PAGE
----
The outputs of the first AWG are separated into 5 groups in order to apply $data$ and $\overline{data}$ modulations from a pseudorandom bit sequence (PRBS) with a word length of 2^{31}-1 to carriers alternatively to decorrelate adjacent carriers. We applied polarization interleaving on carriers to adjust adjacent carrier crosstalk to get reasonable ICIs for this proof of concept experiment. Hence, we can control the precompensation alignment of only 4 adjacent neighbors at a time since adjacent neighbors impose higher interference than far carriers. In each group, 3 carriers with the same power and polarization have a frequency separation of 5x10.7GHz. These 3 carriers are modulated, polarization controlled, and delay-adjusted for pre-compensation together. In our experimental setup, we characterized performance of carrier 8 for application of both delay precompensation and carrier narrow-band filtering. The filtering is applied on adjacent carriers 7 and 9. The 5-carrier groups are coupled together to form an OFDM symbol centered at a wavelength of 1549.8nm whose spectrum is shown in the inset of Fig. 5. The OFDM symbols are then transmitted through a 150-km dispersion managed fiber transmission system followed by additional fiber options of lengths of 0km, 54km, 75km, and 83km, consisting of single-mode fibers (SMF-28) with a CD coefficient of 16 ps/nm/km. At the receiver side, symbols are demultiplexed using another 1x16 AWG. We measure the BER of carriers from the AWG output with an O/E converter, clock data recovery, and bit-error detector.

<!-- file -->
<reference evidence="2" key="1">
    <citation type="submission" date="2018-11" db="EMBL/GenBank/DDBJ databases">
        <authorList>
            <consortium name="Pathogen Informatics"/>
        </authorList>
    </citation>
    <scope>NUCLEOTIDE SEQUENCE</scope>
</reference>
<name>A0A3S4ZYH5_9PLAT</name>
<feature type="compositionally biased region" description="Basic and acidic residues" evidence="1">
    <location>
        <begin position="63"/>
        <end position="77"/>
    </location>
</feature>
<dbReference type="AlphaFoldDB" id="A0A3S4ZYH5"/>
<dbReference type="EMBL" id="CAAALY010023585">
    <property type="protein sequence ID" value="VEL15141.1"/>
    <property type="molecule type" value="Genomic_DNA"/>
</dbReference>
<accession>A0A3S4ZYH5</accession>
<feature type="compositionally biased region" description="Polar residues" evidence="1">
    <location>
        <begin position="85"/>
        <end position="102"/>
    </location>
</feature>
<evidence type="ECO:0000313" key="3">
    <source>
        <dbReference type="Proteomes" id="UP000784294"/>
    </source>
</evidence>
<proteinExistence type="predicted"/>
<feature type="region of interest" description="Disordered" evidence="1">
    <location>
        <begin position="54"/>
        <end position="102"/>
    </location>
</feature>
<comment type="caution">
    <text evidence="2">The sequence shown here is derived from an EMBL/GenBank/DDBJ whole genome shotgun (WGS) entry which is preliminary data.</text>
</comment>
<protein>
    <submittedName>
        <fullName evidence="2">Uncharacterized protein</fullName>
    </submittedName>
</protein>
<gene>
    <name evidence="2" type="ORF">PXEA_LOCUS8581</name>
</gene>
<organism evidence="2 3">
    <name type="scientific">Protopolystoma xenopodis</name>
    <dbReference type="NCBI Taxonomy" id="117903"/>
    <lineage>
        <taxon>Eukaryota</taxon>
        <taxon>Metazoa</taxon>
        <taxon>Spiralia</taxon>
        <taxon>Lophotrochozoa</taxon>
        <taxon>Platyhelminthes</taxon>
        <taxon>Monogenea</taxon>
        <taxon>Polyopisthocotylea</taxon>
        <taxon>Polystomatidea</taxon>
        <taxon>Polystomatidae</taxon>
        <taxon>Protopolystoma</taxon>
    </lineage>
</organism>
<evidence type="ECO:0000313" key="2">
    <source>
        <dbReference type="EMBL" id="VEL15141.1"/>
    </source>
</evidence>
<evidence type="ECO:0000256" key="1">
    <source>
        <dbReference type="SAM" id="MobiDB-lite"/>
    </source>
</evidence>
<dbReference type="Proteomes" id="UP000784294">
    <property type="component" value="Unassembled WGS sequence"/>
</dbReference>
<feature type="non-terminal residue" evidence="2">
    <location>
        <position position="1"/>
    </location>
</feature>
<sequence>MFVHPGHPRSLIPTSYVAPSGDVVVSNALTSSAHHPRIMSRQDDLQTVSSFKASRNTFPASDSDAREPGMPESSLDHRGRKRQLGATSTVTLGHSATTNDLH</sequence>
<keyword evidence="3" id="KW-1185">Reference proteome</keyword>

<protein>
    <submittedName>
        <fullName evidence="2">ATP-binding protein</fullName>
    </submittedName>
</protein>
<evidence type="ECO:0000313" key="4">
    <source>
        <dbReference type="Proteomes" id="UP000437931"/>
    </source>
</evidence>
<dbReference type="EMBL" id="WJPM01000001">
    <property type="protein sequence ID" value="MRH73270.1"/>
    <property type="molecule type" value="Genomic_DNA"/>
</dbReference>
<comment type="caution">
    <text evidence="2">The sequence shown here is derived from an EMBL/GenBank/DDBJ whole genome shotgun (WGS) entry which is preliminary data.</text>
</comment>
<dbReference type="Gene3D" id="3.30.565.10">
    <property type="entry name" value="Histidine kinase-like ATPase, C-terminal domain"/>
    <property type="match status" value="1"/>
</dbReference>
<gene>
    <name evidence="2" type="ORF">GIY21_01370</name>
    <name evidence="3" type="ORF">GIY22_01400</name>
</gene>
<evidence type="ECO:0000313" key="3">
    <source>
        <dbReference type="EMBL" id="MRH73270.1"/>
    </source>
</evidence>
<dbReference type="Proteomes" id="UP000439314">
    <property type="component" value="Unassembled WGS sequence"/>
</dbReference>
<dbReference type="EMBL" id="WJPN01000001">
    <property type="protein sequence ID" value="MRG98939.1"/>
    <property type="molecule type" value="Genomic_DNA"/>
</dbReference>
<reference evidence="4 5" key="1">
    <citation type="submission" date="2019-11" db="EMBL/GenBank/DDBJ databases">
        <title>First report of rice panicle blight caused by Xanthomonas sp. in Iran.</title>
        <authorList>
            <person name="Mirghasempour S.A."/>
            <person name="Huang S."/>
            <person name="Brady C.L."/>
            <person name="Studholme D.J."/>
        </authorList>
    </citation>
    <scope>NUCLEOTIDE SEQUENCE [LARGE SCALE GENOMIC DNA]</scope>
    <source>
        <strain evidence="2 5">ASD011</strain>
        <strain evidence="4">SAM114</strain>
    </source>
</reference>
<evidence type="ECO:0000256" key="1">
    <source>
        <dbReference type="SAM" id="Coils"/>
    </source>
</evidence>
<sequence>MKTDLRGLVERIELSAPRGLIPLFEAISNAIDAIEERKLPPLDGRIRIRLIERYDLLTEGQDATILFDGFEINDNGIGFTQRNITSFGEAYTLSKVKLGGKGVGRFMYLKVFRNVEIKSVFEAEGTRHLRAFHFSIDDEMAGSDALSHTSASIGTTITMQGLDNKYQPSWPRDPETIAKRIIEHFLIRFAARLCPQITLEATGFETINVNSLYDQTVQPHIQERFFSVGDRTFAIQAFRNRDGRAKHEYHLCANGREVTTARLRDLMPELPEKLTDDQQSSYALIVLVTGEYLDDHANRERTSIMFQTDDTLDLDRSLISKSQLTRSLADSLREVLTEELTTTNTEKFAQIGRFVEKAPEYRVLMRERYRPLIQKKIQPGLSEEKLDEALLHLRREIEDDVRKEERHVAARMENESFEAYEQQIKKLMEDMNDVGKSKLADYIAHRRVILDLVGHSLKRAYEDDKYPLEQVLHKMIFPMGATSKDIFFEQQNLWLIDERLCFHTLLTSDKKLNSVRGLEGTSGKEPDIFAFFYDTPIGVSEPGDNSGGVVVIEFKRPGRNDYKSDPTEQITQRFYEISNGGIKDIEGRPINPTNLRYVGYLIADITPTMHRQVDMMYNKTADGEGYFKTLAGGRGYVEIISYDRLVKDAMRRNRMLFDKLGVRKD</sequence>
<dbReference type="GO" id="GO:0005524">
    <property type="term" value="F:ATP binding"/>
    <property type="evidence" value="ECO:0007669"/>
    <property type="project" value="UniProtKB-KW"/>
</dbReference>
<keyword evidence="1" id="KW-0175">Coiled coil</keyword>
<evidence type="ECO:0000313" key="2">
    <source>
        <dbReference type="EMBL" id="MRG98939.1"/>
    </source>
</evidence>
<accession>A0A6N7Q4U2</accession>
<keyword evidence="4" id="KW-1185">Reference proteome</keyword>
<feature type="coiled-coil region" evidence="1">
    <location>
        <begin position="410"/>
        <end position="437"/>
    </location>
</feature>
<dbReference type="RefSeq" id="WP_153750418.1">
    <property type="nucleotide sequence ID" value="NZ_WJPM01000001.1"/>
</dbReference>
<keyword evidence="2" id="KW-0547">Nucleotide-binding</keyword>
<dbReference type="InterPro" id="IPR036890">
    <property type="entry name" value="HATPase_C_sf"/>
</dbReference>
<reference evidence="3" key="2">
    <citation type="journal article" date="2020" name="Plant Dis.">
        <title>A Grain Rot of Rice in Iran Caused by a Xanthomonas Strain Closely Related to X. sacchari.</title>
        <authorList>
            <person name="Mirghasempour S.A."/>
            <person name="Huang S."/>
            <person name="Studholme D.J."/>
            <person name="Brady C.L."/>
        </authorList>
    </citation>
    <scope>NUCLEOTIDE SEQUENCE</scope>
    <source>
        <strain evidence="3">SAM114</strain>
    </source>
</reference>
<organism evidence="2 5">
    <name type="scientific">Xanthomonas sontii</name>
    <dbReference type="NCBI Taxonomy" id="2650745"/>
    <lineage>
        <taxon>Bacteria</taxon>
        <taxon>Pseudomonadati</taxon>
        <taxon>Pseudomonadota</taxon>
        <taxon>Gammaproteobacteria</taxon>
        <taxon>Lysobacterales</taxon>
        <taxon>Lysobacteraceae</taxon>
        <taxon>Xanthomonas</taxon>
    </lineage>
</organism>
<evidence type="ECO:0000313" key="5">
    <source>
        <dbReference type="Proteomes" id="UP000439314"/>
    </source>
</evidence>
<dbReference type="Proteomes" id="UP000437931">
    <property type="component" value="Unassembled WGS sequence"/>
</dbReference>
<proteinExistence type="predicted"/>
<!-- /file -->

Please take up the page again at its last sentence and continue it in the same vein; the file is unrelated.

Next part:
We first investigate the effect of delay precompensation with fiber lengths of 0km, 54km, 75km, and 83km. The corresponding group delays between adjacent carriers are measured to be approximately 0ps, 55ps, 80ps, and 90ps, respectively. These group delays cause a significant degradation of the eye pattern (Fig. 6(a)) and the corresponding increase of BERs (Fig. 6(c)) due to orthogonality degradation. After applying delay pre-compensation with the same aforementioned group delay values and hence restoring the ICI-free position alignment, the eye pattern is improved as shown in Fig. 6(b), and the BER is reduced by approximately an order of magnitude in the case of 83 km of uncompensated fiber, as shown in Fig. 6(c), which corresponds to power penalty reduction from 3.7 dB to 2.1 dB. Considering dispersion coefficient of 16 ps/nm∙km and carrier modulation at 10.7 GHz, the compensation by this method seems to be limited to 83km of residual uncompensated fiber, which corresponds to a 102-ps group delay that is comparable to *T*_{0}. When group delay becomes larger than *T*_{0}, ISIpenalty becomes not negligible although ICI can be mitigated by precompensation.